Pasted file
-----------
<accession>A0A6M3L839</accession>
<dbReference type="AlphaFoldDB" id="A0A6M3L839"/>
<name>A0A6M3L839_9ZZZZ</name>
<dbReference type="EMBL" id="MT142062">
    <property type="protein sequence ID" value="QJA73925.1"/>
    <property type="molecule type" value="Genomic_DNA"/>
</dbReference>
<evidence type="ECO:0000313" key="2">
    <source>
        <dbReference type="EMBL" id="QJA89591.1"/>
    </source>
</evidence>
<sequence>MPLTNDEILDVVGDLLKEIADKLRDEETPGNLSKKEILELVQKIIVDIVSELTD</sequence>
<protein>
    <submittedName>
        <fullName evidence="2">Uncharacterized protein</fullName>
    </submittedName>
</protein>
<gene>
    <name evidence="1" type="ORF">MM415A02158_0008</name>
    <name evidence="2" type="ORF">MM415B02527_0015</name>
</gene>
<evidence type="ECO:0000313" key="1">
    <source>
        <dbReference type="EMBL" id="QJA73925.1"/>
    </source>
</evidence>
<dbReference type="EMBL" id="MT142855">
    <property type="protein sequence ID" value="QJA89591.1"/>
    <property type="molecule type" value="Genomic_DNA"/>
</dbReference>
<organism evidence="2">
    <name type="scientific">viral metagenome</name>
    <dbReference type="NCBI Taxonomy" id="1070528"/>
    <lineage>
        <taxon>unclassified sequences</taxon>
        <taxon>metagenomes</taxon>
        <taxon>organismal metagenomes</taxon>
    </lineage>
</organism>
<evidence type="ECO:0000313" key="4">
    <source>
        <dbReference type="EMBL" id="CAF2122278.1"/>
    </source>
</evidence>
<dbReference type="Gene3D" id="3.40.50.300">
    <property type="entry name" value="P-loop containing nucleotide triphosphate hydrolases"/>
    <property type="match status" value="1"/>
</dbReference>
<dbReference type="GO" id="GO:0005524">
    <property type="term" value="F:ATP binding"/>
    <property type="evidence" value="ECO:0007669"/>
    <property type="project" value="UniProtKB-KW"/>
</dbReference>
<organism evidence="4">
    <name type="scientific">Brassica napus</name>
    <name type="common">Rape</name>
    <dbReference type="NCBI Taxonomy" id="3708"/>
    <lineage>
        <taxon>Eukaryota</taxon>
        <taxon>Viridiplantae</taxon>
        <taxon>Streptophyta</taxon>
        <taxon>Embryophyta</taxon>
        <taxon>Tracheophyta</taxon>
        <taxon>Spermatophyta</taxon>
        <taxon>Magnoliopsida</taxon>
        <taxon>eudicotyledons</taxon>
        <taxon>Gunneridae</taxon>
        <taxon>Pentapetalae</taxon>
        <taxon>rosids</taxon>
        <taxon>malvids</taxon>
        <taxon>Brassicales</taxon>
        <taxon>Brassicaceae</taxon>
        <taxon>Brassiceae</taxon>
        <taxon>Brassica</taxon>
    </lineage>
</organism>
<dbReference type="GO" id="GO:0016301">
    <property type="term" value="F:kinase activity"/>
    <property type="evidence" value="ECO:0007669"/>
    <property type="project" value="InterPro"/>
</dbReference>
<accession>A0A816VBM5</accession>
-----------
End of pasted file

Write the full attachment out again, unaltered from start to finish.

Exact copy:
<accession>A0A6M3L839</accession>
<dbReference type="AlphaFoldDB" id="A0A6M3L839"/>
<name>A0A6M3L839_9ZZZZ</name>
<dbReference type="EMBL" id="MT142062">
    <property type="protein sequence ID" value="QJA73925.1"/>
    <property type="molecule type" value="Genomic_DNA"/>
</dbReference>
<evidence type="ECO:0000313" key="2">
    <source>
        <dbReference type="EMBL" id="QJA89591.1"/>
    </source>
</evidence>
<sequence>MPLTNDEILDVVGDLLKEIADKLRDEETPGNLSKKEILELVQKIIVDIVSELTD</sequence>
<protein>
    <submittedName>
        <fullName evidence="2">Uncharacterized protein</fullName>
    </submittedName>
</protein>
<gene>
    <name evidence="1" type="ORF">MM415A02158_0008</name>
    <name evidence="2" type="ORF">MM415B02527_0015</name>
</gene>
<evidence type="ECO:0000313" key="1">
    <source>
        <dbReference type="EMBL" id="QJA73925.1"/>
    </source>
</evidence>
<dbReference type="EMBL" id="MT142855">
    <property type="protein sequence ID" value="QJA89591.1"/>
    <property type="molecule type" value="Genomic_DNA"/>
</dbReference>
<organism evidence="2">
    <name type="scientific">viral metagenome</name>
    <dbReference type="NCBI Taxonomy" id="1070528"/>
    <lineage>
        <taxon>unclassified sequences</taxon>
        <taxon>metagenomes</taxon>
        <taxon>organismal metagenomes</taxon>
    </lineage>
</organism>
<evidence type="ECO:0000313" key="4">
    <source>
        <dbReference type="EMBL" id="CAF2122278.1"/>
    </source>
</evidence>
<dbReference type="Gene3D" id="3.40.50.300">
    <property type="entry name" value="P-loop containing nucleotide triphosphate hydrolases"/>
    <property type="match status" value="1"/>
</dbReference>
<dbReference type="GO" id="GO:0005524">
    <property type="term" value="F:ATP binding"/>
    <property type="evidence" value="ECO:0007669"/>
    <property type="project" value="UniProtKB-KW"/>
</dbReference>
<organism evidence="4">
    <name type="scientific">Brassica napus</name>
    <name type="common">Rape</name>
    <dbReference type="NCBI Taxonomy" id="3708"/>
    <lineage>
        <taxon>Eukaryota</taxon>
        <taxon>Viridiplantae</taxon>
        <taxon>Streptophyta</taxon>
        <taxon>Embryophyta</taxon>
        <taxon>Tracheophyta</taxon>
        <taxon>Spermatophyta</taxon>
        <taxon>Magnoliopsida</taxon>
        <taxon>eudicotyledons</taxon>
        <taxon>Gunneridae</taxon>
        <taxon>Pentapetalae</taxon>
        <taxon>rosids</taxon>
        <taxon>malvids</taxon>
        <taxon>Brassicales</taxon>
        <taxon>Brassicaceae</taxon>
        <taxon>Brassiceae</taxon>
        <taxon>Brassica</taxon>
    </lineage>
</organism>
<dbReference type="GO" id="GO:0016301">
    <property type="term" value="F:kinase activity"/>
    <property type="evidence" value="ECO:0007669"/>
    <property type="project" value="InterPro"/>
</dbReference>
<accession>A0A816VBM5</accession>